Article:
If you are prepared to change your life, why not look at everything (where you live, job, relationship)

Divorce is not a "solution" iyswim (not saying you should notdo it, that is up to you)

Hutch2017 Mon 20-Feb-17 13:49:52

It sounds a bit like you're making excuses for his behaviour. You work long hours too and do you shout and behave in the same way??

What about some sort of trial separation? Maybe that would give you the space you need away from each other to assess whether its worth fighting for.

MumOfTwoCrazyBoys Mon 20-Feb-17 14:10:35

Thank you lovely people for your reasoned and impartial advice. It's what I need...

Just to answer a few q's. What do I get out of it? Mostly a nice home with anything that either me or the kids need, financial security, and generally quite a nice life, aside from this behaviour.

He probably saves all this behaviour for me... Not entirely. He can be quite snappy and harsh to his mum and his sister, I've seen both of them cry with how he's spoken to them.

A drastic move would not be in my favour, I am in a small community where I know many many people and good friends. I wouldn't have this elsewhere and I am going to need it I can see...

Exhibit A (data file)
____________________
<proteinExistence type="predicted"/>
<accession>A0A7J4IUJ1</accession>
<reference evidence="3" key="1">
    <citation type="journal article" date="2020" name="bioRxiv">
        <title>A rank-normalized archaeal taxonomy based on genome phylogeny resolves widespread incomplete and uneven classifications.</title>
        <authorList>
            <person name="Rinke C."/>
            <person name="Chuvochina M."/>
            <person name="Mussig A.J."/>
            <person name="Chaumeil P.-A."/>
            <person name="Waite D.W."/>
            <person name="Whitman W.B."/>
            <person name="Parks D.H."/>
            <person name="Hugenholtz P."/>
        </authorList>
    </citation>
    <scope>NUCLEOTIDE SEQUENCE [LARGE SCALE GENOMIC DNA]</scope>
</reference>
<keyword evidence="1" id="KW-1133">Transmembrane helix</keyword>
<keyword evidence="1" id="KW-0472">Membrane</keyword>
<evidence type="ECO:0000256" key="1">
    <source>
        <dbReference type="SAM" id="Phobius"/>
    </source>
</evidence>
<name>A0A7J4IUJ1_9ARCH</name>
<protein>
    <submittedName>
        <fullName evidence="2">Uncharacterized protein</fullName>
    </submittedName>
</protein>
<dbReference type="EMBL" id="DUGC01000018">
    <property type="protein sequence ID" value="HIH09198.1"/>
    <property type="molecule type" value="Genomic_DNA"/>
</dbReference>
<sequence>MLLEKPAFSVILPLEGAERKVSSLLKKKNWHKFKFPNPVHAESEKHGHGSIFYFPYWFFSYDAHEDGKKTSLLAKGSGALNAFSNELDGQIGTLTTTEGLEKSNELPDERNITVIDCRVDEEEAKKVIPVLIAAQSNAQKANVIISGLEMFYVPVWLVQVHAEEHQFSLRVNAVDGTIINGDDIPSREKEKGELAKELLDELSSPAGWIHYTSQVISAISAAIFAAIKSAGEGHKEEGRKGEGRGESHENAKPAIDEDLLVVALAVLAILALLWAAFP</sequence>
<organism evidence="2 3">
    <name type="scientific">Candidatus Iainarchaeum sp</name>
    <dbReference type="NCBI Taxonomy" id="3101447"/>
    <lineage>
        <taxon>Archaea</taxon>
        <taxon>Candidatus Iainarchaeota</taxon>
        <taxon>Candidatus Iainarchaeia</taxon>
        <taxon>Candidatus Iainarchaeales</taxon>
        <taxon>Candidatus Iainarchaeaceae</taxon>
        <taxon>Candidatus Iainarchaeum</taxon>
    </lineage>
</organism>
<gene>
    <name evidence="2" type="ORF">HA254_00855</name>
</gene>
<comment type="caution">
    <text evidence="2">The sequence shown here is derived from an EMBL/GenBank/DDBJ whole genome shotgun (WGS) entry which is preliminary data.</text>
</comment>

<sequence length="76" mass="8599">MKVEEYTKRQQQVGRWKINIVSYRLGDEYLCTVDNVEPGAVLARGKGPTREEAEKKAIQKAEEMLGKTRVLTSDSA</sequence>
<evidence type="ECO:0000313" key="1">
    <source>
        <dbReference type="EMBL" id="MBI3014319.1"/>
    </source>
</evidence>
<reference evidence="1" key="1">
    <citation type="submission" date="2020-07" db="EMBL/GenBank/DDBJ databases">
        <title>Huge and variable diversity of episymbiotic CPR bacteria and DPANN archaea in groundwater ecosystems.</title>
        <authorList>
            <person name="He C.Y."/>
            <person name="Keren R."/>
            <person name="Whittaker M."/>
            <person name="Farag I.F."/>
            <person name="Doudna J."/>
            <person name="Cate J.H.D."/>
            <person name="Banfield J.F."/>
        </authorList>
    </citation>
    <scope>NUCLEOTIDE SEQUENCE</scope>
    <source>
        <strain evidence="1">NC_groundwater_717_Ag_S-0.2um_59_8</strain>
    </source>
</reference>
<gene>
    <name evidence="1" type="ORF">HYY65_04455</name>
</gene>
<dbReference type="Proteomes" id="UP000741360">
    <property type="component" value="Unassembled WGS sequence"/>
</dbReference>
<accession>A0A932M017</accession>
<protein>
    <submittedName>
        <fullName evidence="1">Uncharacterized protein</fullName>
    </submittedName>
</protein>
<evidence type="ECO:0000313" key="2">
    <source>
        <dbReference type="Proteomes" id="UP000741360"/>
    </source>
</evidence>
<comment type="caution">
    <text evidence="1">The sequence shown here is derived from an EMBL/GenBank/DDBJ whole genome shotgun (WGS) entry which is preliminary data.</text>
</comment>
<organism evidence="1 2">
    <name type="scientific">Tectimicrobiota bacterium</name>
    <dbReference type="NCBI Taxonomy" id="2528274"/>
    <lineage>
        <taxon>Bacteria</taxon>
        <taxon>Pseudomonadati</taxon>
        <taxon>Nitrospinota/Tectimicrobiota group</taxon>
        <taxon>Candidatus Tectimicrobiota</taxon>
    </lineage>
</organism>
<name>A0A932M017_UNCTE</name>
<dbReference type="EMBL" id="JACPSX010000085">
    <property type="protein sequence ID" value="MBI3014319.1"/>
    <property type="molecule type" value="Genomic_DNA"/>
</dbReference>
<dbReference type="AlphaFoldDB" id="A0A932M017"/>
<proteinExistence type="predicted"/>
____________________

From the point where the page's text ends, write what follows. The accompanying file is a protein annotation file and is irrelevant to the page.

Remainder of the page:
If we weren't together I would find it very difficult to work. The only reason I can do the job I do and the long hours in entails is because Incan leave the kids at home with him on his days off. There is no one else I could leave them with for the hours I'm talking about. If I changed job it would increase nursery hours and therefore fees, and my wage would certainly be lower.

The above is why a trial separation would not be easy to do, it would be so disruptive for work that it wouldn't be possible I don't think. If in left I think I'd be ringing work in a crisis saying I won't be in for a few weeks while I sort something out... I don't know what though.

Genuinely thank you for your responses, I am reading and taking on board. This reply is just to fill a few gaps, not at all because I am dismissing your suggestions. X